By Fawad Rana
Barely six months after my marriage, economic needs forced me to seek greener pastures and I moved to Saudi Arabia. My eldest son, Hassan, traveled regularly in Pakistan until he was 14, after which we decided it was time to put him to the test as best we could afford in terms of education. now that I was fine. As a result, he studied at the best possible school followed by a top university from where he became an industrial engineer and now works for a major league multinational as a consultant in Canada – a dream come true for him and for us !
In the years that followed, from 2008 to 2014, Pakistan went through difficult times as terrorism took hold. So going home was no longer a priority. But in my mind and my heart, I couldn’t keep a distance. This is why in 2015 I decided to invest in Pakistan and acquire Lahore Qalandars, a cricket franchise, with the aim of contributing to a game that our people love and cherish. To my surprise, Hassan showed no interest and didn’t even join us to cheer on our team for the first three years (it didn’t help that we hit rock bottom every time!). At the time, I felt he had an unflattering image of the country in identity crisis – even though he supported Pakistan when we played India, with the crescent and star flag hanging from his apartment from downtown Toronto.
As his doubts boiled over, I decided to take him to a place in Lahore to show him a side of Pakistan that I thought would make him rethink beyond the vacation getaway. We went to see Arshad Mughal at his house. Hassan was immediately floored and wondered where “this Pakistan” was on the world stage!
By any stretch of the imagination, Mughal is an amazing micro-artist. If the Guinness Book wanted a traveling advertisement, it might just do the trick. But ironically, Guinness – or people who could justify his superhuman feats – stayed away from his doorstep. Why this is so is what makes it such a compelling case study.
Mughal, who mastered the art of creating barely perceptible works – for they are so tiny and delicate that you have to calibrate your movements in a virtually hermetic atmosphere to make them and a microscope to see them – is a man of many parts. lowercase. Even after creating thousands of these pieces – some of which, he says, can be “hidden behind a strand of hair” – he has found few takers to support him financially or even provide him with a platform from which to build. he could have contributed to the advancement of the art. He once worked with the only gram of gold he had for over 20 years.
But at 75, with more than half a century of work behind him, all he has for his legacy is a collection at home in addition to letters of appreciation and various newspaper clippings.
Compare that with, say, the British sculptor Willard Wigan, MBE, whose microscopic art took him to different places – and that’s an understatement. While he may have surpassed Mughal in tipping the scales of the possible, he certainly benefited from honing the craft, finding the most striking platforms before being hailed on the world stage, be it Courtesy of BBC, TED Talk, The Tonight Show with Conan O’Brien in the USA to celebrate his art or release his wares to mark the Diamond Jubilee of Elizabeth II. In 2021, his net worth was estimated at five million euros.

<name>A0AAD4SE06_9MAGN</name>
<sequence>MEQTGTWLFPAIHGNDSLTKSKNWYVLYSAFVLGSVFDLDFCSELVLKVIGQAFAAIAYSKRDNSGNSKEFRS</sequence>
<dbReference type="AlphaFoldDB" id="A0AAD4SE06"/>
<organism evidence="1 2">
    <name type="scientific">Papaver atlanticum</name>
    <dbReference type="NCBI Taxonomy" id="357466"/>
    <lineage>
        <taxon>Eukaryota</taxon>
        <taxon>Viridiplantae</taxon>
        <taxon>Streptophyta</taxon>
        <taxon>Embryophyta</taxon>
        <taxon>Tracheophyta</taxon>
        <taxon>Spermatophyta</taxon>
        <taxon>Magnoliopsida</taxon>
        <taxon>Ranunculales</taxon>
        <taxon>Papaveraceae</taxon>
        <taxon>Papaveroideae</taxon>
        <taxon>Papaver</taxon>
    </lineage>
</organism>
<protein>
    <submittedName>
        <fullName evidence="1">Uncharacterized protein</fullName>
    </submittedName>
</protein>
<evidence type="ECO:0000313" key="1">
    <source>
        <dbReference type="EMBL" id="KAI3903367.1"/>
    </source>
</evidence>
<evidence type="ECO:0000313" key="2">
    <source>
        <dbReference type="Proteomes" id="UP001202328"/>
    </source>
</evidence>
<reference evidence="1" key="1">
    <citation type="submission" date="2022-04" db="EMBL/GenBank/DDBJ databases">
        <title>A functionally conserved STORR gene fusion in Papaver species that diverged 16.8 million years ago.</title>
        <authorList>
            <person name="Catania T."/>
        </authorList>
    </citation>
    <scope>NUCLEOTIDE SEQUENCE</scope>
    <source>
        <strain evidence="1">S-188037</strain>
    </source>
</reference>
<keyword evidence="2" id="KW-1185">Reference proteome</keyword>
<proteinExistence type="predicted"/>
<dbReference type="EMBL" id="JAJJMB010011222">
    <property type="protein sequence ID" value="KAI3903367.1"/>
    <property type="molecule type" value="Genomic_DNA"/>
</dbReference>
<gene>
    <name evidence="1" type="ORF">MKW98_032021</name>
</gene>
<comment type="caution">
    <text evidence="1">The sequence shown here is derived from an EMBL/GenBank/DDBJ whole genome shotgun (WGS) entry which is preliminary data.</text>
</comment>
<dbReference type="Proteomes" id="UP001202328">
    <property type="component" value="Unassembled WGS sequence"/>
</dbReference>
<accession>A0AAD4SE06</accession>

The story of Music Composer Master Ashiq Hussain of Dama Dam Mast Qalandar and Dhamaal: Fame of Lal Meri Pat Rakhio Bhala Jhooley Laalen is heartbreaking. The dhamaal which is the most famous rendering in history was composed by Hussain in minutes at the request of the eminent poet Saghar Siddiqui.
Hussain’s exploits – Dama Dam Mast Qalandar was rendered by such towering figures as Noor Jehan, Nusrat Fateh Ali, Abida Parveen and Jagjit Singh, to name a few – survived him, but the nonagenarian died poor near Bhatti gate of Lahore. Meanwhile, her son, who was also a talented keyboardist, had to sell pakoras at a roadside stall to make ends meet. His son later died of heart failure, but Hussain, heartbroken, refused to seek help from those “who don’t care about artists.”
Ironically, many singers created versions of his signature tune, gaining fame and fortune while Hussain lived in a slum with no electricity and where food was scarce.
I would give Hassan and millions of young people like him an outstanding recent example of Arooj Aftab, Pakistan’s first female Grammy winner, who was elected in April of this year. She landed the coveted trophy for a neo-Sufi version of the iconic ghazal Mohabbat karne wale kam na hon ge/ Teri mehfil mein lekin hum na hon ge by Punjabi poet Hafeez Hoshiyarpuri.
Former US President Barack Obama, no less, has chosen Mohabbat – declared by Time and the New York Times to be one of the best songs of 2021 – among his summer playlist favorites for 2021. This space is too restrained to sum up the inspirational musical journey of the 37-year-old current New York resident, who was born to Pakistani parents in Saudi Arabia, but moving to the United States at 19 prepared her for a rewarding career.
Arshad Mughal and Ashiq Hussain remain masters of their craft, but had they not been constrained by bread-and-butter troubles in the dark corners of their homes, they might have had the world at their feet. On the other hand, a fully equipped Arooj and talented youngsters like her are charting their own path to success. Ultimately, what these stories tell us is that in the absence of a soil that germinates the seed and nurtures its growth, we will only occasionally have individual success. What Pakistan needs today is an organized and sustainable system that leaves nothing to chance.
To be continued
The writer is an oil engineer, businessman and philanthropist. He can be reached at: @fawadnaeemrana